AIR New Zealand: NZ’s Vote for Palestinian UN upgrade
Dec 19, 2012 | Miriam Bell
Questions have been raised by some members of New Zealand’s Jewish community over the country’s recent vote in favour of the United Nations (UN) resolution that Palestine be given “non-member state” status at the international organisation.
There has been some surprise, and even annoyance, that – under Prime Minister John Key’s Israel-friendly government – New Zealand did not abstain on the vote.
On November 30, New Zealand’s Foreign Minister, Murray McCully, confirmed that New Zealand voted in favour of the UN General Assembly resolution on the member status of Palestine.
The Foreign Minister said New Zealand’s vote reflected the long-standing policy of the government: “New Zealand is a long-standing supporter of the two state solution. We believe that Israel and a Palestinian state should exist side by side, each respecting the other’s right to peace. And we believe that they should arrive at that conclusion through direct talks.”
The government regarded the UN resolution as “a poor substitute” for direct negotiations between Israel and the Palestinian Authority, McCully said. “We remain frustrated that two leaders who live half an hour up the road from each other cannot meet to resolve these matters directly.”
However, in the absence of anything else to move the matter forward, New Zealand had decided to vote in favour of the resolution, he continued. “After discussing the resolution text with Palestinian representatives over recent weeks, we believe it is moderate, constructive, and reflects our commitment to a two-state solution. And, for this reason, we voted for it.”
New Zealand’s Permanent Representative to the UN, Jim McLay, had made clear the government’s “absolute commitment to Israel’s right to safety and security” and had “condemned the actions of Hamas extremists in recent weeks”, McCully added.
The New Zealand Government was under no illusions as to the utility of a UN resolution, the Minister said. “It will solve nothing. But, in the absence of the direct talks we have called for, we will deal with the UN resolution on its merits.”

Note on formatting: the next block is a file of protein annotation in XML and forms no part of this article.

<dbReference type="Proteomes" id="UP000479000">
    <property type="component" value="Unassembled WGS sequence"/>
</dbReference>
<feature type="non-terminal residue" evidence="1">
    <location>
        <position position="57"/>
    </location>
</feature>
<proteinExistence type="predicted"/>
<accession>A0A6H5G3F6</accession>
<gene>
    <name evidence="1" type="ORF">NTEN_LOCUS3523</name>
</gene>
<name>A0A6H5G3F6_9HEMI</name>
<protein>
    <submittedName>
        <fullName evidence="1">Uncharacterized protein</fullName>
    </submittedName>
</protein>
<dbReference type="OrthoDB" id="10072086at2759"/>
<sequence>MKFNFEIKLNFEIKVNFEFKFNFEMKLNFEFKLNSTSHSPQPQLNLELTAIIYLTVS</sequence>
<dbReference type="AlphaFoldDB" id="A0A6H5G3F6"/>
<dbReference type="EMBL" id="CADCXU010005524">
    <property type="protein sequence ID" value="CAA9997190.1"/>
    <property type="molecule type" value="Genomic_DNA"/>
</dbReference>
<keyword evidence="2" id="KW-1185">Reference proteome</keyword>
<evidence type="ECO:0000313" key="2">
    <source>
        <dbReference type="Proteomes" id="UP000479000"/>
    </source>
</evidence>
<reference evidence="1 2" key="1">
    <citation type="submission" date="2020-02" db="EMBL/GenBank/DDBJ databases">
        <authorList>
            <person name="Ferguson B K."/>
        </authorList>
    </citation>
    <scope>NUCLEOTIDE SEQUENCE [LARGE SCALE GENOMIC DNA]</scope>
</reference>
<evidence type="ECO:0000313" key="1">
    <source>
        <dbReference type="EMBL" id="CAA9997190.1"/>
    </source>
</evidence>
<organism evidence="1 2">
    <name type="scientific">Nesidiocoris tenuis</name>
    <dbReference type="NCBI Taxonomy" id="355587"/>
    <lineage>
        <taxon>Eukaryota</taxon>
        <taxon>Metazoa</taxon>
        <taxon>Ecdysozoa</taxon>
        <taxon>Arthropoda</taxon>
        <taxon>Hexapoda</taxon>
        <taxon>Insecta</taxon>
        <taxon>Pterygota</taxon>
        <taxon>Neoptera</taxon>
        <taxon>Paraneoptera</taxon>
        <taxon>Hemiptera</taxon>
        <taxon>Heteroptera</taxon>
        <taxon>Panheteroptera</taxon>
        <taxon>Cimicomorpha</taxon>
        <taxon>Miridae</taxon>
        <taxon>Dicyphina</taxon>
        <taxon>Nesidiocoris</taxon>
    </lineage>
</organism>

Israel’s Ambassador in Wellington, Shemi Tzur, said the passing of the resolution was a meaningless decision which would not change anything on the ground. “Achieving the goal of a two state solution can only be achieved through direct talks. The way to peace between Jerusalem and Ramallah is in direct negotiations, without preconditions, and not in one-sided UN decisions.”
He expressed his regret at New Zealand’s vote – especially as he understood the Government had a long-term commitment to the principle of direct negotiation as the only way to achieve a durable peace.
Palestinian leaders had to give up their destructive approach and work towards forging constructive solutions, Tzur said; “The foundations for a real Palestinian statehood and real peace for Palestinians and Israelis alike can only be laid through direct talks as we did with Egypt and Jordan. When the foundations for lasting peace are in place, Israel will not be the last nation to welcome Palestinians to the UN. We will be the first.”
Wellington Regional Jewish Council Chairperson David Zwartz said that, prior to the vote, there had been no official communication between the Wellington Jewish community and the government. However, he had himself sent a personal letter to the Foreign Minister, which pointed out various harmful consequences of voting for Palestine’s changed UN status. “On principle, New Zealand should not ally itself to a vote with such negative outcomes, regardless of its likely success. We have a fine tradition of voting on principle rather than simply going along with the majority,” he wrote.
Zwartz said the lack of principle in New Zealand’s vote was described more bluntly by a recent Dominion Post correspondent, who claimed New Zealand’s vote was “opportunistically motivated by its greed for the votes of Middle Eastern and Muslim states, in particular, to help secure a seat on the Security Council.”
University of Waikato political science Professor Dov Bing also wrote to McCully urging him to ensure New Zealand voted against the resolution. He asked the Foreign Minister to consider several points – including that a viable peace between Israel and the Palestinians could only be achieved by direct negotiations between the parties and that the resolution would only be a symbolic and procedural measure.
He said that, while the PA was calling for recognition as a state, it refused to take responsibility for the aggressive acts emanating from sections of the Palestinian population. “Recognising Palestine now, without direct negotiations for a a peace agreement with Israel, will send the wrong message to other groups: that terrorism will earn you the support of the UN. It will undermine the moral status of the UN.”
The overwhelming majority of Israelis favoured a two-state solution, Bing said. “The Israeli Government has offered to begin negotiations with the PA without pre-conditions, but the PA has rejected such negotiations time and again.”
Meanwhile, the Green Party, the Maori Party, and the Mana Party all supported the Government’s vote on the issue. As – needless to say – did the Palestine Human Rights Campaign, which welcomed New Zealand’s vote but complained it was “not wholehearted”.